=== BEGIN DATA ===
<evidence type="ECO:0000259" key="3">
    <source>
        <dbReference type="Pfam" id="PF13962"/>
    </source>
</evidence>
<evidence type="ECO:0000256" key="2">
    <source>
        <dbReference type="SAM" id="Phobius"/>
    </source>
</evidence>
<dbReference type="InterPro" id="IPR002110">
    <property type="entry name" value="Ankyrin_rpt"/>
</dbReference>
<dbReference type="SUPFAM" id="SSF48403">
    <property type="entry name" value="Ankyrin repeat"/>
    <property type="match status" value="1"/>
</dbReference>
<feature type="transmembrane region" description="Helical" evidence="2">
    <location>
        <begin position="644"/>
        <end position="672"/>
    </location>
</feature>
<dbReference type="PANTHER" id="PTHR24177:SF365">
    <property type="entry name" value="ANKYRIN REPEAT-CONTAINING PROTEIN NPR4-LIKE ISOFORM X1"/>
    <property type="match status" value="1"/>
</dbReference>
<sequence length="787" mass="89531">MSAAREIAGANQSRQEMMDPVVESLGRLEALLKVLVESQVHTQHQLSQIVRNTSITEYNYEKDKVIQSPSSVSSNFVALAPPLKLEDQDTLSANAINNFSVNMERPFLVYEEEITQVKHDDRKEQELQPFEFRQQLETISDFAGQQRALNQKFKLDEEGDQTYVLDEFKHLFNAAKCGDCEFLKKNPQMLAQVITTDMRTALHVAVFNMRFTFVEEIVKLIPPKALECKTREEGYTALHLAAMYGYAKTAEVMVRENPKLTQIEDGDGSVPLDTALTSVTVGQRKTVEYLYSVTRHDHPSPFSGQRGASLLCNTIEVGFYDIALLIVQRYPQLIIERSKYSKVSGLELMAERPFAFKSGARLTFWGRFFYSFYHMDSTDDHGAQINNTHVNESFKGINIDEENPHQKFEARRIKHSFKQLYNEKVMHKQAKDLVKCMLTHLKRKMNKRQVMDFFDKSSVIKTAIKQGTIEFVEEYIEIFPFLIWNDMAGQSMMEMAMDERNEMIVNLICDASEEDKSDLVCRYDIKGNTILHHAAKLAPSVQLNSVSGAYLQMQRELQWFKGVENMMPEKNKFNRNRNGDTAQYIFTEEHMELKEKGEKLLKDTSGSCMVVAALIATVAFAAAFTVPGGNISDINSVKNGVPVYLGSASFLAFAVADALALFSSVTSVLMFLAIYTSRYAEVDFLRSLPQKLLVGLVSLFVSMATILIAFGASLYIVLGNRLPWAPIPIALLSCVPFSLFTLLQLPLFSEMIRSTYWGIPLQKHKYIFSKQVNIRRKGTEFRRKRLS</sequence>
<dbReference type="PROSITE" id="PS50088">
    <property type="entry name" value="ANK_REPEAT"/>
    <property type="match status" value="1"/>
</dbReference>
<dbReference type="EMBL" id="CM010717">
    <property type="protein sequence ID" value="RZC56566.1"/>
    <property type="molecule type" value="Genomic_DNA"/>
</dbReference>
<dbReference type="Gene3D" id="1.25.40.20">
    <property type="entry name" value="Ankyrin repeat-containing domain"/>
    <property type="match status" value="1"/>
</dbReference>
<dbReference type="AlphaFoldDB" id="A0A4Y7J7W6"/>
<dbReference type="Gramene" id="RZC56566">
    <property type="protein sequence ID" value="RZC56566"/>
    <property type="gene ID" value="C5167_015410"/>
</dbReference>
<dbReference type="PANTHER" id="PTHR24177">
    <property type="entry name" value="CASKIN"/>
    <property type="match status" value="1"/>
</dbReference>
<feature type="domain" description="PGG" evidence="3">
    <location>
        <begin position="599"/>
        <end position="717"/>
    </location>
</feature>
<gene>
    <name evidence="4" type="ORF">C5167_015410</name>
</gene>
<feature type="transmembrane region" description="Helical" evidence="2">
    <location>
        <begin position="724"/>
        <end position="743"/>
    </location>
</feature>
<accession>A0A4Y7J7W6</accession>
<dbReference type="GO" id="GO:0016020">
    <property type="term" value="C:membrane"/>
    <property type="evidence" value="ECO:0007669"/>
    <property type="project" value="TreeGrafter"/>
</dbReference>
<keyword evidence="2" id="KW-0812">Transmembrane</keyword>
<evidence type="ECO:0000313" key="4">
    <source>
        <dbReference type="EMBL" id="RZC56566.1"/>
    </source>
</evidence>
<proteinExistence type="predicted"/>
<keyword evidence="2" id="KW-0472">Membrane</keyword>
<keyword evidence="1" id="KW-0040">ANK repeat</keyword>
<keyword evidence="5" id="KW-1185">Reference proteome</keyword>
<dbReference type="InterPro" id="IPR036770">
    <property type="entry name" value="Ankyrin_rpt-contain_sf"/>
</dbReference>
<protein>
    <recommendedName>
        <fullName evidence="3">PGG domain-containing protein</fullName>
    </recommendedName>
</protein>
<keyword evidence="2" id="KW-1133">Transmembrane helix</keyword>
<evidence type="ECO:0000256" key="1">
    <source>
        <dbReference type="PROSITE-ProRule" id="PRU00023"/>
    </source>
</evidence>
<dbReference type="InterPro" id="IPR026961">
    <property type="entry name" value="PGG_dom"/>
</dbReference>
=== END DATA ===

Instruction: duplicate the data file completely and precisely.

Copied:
<evidence type="ECO:0000259" key="3">
    <source>
        <dbReference type="Pfam" id="PF13962"/>
    </source>
</evidence>
<evidence type="ECO:0000256" key="2">
    <source>
        <dbReference type="SAM" id="Phobius"/>
    </source>
</evidence>
<dbReference type="InterPro" id="IPR002110">
    <property type="entry name" value="Ankyrin_rpt"/>
</dbReference>
<dbReference type="SUPFAM" id="SSF48403">
    <property type="entry name" value="Ankyrin repeat"/>
    <property type="match status" value="1"/>
</dbReference>
<feature type="transmembrane region" description="Helical" evidence="2">
    <location>
        <begin position="644"/>
        <end position="672"/>
    </location>
</feature>
<dbReference type="PANTHER" id="PTHR24177:SF365">
    <property type="entry name" value="ANKYRIN REPEAT-CONTAINING PROTEIN NPR4-LIKE ISOFORM X1"/>
    <property type="match status" value="1"/>
</dbReference>
<sequence length="787" mass="89531">MSAAREIAGANQSRQEMMDPVVESLGRLEALLKVLVESQVHTQHQLSQIVRNTSITEYNYEKDKVIQSPSSVSSNFVALAPPLKLEDQDTLSANAINNFSVNMERPFLVYEEEITQVKHDDRKEQELQPFEFRQQLETISDFAGQQRALNQKFKLDEEGDQTYVLDEFKHLFNAAKCGDCEFLKKNPQMLAQVITTDMRTALHVAVFNMRFTFVEEIVKLIPPKALECKTREEGYTALHLAAMYGYAKTAEVMVRENPKLTQIEDGDGSVPLDTALTSVTVGQRKTVEYLYSVTRHDHPSPFSGQRGASLLCNTIEVGFYDIALLIVQRYPQLIIERSKYSKVSGLELMAERPFAFKSGARLTFWGRFFYSFYHMDSTDDHGAQINNTHVNESFKGINIDEENPHQKFEARRIKHSFKQLYNEKVMHKQAKDLVKCMLTHLKRKMNKRQVMDFFDKSSVIKTAIKQGTIEFVEEYIEIFPFLIWNDMAGQSMMEMAMDERNEMIVNLICDASEEDKSDLVCRYDIKGNTILHHAAKLAPSVQLNSVSGAYLQMQRELQWFKGVENMMPEKNKFNRNRNGDTAQYIFTEEHMELKEKGEKLLKDTSGSCMVVAALIATVAFAAAFTVPGGNISDINSVKNGVPVYLGSASFLAFAVADALALFSSVTSVLMFLAIYTSRYAEVDFLRSLPQKLLVGLVSLFVSMATILIAFGASLYIVLGNRLPWAPIPIALLSCVPFSLFTLLQLPLFSEMIRSTYWGIPLQKHKYIFSKQVNIRRKGTEFRRKRLS</sequence>
<dbReference type="PROSITE" id="PS50088">
    <property type="entry name" value="ANK_REPEAT"/>
    <property type="match status" value="1"/>
</dbReference>
<dbReference type="EMBL" id="CM010717">
    <property type="protein sequence ID" value="RZC56566.1"/>
    <property type="molecule type" value="Genomic_DNA"/>
</dbReference>
<dbReference type="Gene3D" id="1.25.40.20">
    <property type="entry name" value="Ankyrin repeat-containing domain"/>
    <property type="match status" value="1"/>
</dbReference>
<dbReference type="AlphaFoldDB" id="A0A4Y7J7W6"/>
<dbReference type="Gramene" id="RZC56566">
    <property type="protein sequence ID" value="RZC56566"/>
    <property type="gene ID" value="C5167_015410"/>
</dbReference>
<dbReference type="PANTHER" id="PTHR24177">
    <property type="entry name" value="CASKIN"/>
    <property type="match status" value="1"/>
</dbReference>
<feature type="domain" description="PGG" evidence="3">
    <location>
        <begin position="599"/>
        <end position="717"/>
    </location>
</feature>
<gene>
    <name evidence="4" type="ORF">C5167_015410</name>
</gene>
<feature type="transmembrane region" description="Helical" evidence="2">
    <location>
        <begin position="724"/>
        <end position="743"/>
    </location>
</feature>
<accession>A0A4Y7J7W6</accession>
<dbReference type="GO" id="GO:0016020">
    <property type="term" value="C:membrane"/>
    <property type="evidence" value="ECO:0007669"/>
    <property type="project" value="TreeGrafter"/>
</dbReference>
<keyword evidence="2" id="KW-0812">Transmembrane</keyword>
<evidence type="ECO:0000313" key="4">
    <source>
        <dbReference type="EMBL" id="RZC56566.1"/>
    </source>
</evidence>
<proteinExistence type="predicted"/>
<keyword evidence="2" id="KW-0472">Membrane</keyword>
<keyword evidence="1" id="KW-0040">ANK repeat</keyword>
<keyword evidence="5" id="KW-1185">Reference proteome</keyword>
<dbReference type="InterPro" id="IPR036770">
    <property type="entry name" value="Ankyrin_rpt-contain_sf"/>
</dbReference>
<protein>
    <recommendedName>
        <fullName evidence="3">PGG domain-containing protein</fullName>
    </recommendedName>
</protein>
<keyword evidence="2" id="KW-1133">Transmembrane helix</keyword>
<evidence type="ECO:0000256" key="1">
    <source>
        <dbReference type="PROSITE-ProRule" id="PRU00023"/>
    </source>
</evidence>
<dbReference type="InterPro" id="IPR026961">
    <property type="entry name" value="PGG_dom"/>
</dbReference>